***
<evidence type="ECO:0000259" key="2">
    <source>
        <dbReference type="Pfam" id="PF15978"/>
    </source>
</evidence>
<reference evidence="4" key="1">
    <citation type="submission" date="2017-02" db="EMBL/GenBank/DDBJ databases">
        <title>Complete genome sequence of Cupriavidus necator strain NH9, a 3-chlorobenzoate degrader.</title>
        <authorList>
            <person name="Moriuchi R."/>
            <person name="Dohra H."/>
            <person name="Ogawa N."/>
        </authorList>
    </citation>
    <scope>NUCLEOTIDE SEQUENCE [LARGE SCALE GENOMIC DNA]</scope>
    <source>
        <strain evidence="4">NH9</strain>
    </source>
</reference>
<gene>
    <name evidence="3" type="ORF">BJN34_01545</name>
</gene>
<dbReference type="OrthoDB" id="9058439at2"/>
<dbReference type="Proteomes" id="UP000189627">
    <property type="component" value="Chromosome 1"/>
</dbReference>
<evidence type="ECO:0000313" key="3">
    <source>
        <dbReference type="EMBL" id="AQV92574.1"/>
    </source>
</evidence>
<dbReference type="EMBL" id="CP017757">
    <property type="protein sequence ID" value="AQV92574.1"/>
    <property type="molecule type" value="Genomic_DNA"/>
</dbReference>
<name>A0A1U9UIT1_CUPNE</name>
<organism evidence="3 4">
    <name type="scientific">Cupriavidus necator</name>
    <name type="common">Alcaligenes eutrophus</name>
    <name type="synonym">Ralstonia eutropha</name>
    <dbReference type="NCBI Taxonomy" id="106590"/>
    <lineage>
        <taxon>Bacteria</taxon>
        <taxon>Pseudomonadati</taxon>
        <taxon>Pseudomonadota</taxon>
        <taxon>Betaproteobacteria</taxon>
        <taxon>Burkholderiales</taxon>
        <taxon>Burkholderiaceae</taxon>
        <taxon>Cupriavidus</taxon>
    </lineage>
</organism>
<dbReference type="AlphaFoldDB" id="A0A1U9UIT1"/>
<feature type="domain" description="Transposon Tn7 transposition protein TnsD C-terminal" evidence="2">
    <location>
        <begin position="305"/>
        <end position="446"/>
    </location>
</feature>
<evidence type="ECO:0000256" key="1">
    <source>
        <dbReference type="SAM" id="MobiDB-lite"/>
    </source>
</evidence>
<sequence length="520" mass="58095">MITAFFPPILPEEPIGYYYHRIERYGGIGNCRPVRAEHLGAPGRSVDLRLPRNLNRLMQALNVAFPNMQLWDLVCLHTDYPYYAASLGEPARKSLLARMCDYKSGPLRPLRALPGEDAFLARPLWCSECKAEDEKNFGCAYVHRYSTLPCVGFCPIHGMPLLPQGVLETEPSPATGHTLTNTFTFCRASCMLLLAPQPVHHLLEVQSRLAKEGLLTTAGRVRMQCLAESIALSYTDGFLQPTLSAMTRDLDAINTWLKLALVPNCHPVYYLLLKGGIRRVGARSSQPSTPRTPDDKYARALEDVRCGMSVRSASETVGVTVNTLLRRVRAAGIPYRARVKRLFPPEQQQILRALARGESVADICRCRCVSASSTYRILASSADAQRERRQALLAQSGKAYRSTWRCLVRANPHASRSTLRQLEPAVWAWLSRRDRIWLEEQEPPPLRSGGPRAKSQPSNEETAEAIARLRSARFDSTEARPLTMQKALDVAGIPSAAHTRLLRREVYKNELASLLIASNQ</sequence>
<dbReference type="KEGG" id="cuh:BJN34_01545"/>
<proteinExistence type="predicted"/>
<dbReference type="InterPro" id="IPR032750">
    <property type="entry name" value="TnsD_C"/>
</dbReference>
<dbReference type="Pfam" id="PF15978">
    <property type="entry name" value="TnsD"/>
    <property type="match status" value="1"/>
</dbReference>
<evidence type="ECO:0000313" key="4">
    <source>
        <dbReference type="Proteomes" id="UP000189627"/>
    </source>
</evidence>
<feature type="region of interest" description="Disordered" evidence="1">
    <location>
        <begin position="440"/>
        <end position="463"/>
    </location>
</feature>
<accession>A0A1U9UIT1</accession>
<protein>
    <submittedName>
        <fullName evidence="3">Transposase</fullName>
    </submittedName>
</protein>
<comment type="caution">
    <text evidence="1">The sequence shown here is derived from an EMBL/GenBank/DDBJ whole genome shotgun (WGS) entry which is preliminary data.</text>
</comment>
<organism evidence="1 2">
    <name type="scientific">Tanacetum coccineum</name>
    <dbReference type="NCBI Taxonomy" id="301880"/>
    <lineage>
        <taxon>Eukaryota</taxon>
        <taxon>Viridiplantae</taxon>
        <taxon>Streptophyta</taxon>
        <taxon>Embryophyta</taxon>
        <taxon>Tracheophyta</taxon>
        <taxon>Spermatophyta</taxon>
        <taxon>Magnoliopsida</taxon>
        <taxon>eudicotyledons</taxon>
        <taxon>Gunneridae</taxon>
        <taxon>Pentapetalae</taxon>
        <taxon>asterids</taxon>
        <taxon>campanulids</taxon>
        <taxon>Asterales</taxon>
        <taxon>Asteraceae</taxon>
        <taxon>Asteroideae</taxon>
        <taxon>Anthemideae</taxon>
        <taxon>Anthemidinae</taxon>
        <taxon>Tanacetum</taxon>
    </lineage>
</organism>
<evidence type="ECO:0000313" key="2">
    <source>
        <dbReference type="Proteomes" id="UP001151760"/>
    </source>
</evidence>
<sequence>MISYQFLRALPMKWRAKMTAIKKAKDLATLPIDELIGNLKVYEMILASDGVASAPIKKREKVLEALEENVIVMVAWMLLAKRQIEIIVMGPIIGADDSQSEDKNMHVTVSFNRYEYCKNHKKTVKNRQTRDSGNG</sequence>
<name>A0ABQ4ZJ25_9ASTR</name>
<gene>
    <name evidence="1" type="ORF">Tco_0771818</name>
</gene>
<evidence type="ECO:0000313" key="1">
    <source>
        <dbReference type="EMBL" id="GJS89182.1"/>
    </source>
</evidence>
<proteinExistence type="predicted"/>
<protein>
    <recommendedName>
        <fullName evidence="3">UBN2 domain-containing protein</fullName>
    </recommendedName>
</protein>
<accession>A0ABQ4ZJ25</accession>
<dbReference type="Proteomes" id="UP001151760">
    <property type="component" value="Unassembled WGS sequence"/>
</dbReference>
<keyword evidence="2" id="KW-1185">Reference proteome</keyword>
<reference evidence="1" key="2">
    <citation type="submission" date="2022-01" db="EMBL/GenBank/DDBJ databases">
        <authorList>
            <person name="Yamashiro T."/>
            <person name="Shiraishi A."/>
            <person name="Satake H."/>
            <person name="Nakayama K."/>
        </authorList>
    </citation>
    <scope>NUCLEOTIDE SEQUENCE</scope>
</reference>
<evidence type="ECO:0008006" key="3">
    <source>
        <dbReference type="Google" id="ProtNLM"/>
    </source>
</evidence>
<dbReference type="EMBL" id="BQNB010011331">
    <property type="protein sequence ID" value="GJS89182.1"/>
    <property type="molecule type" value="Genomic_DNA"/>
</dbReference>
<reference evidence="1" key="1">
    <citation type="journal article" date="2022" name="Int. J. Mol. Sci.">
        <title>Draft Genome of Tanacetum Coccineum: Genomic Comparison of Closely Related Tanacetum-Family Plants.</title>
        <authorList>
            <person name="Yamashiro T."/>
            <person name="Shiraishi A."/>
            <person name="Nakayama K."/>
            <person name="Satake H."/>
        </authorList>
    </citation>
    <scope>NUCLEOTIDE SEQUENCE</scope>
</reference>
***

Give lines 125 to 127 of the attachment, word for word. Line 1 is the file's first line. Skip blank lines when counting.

<gene>
    <name evidence="1" type="ORF">Tco_0771818</name>
</gene>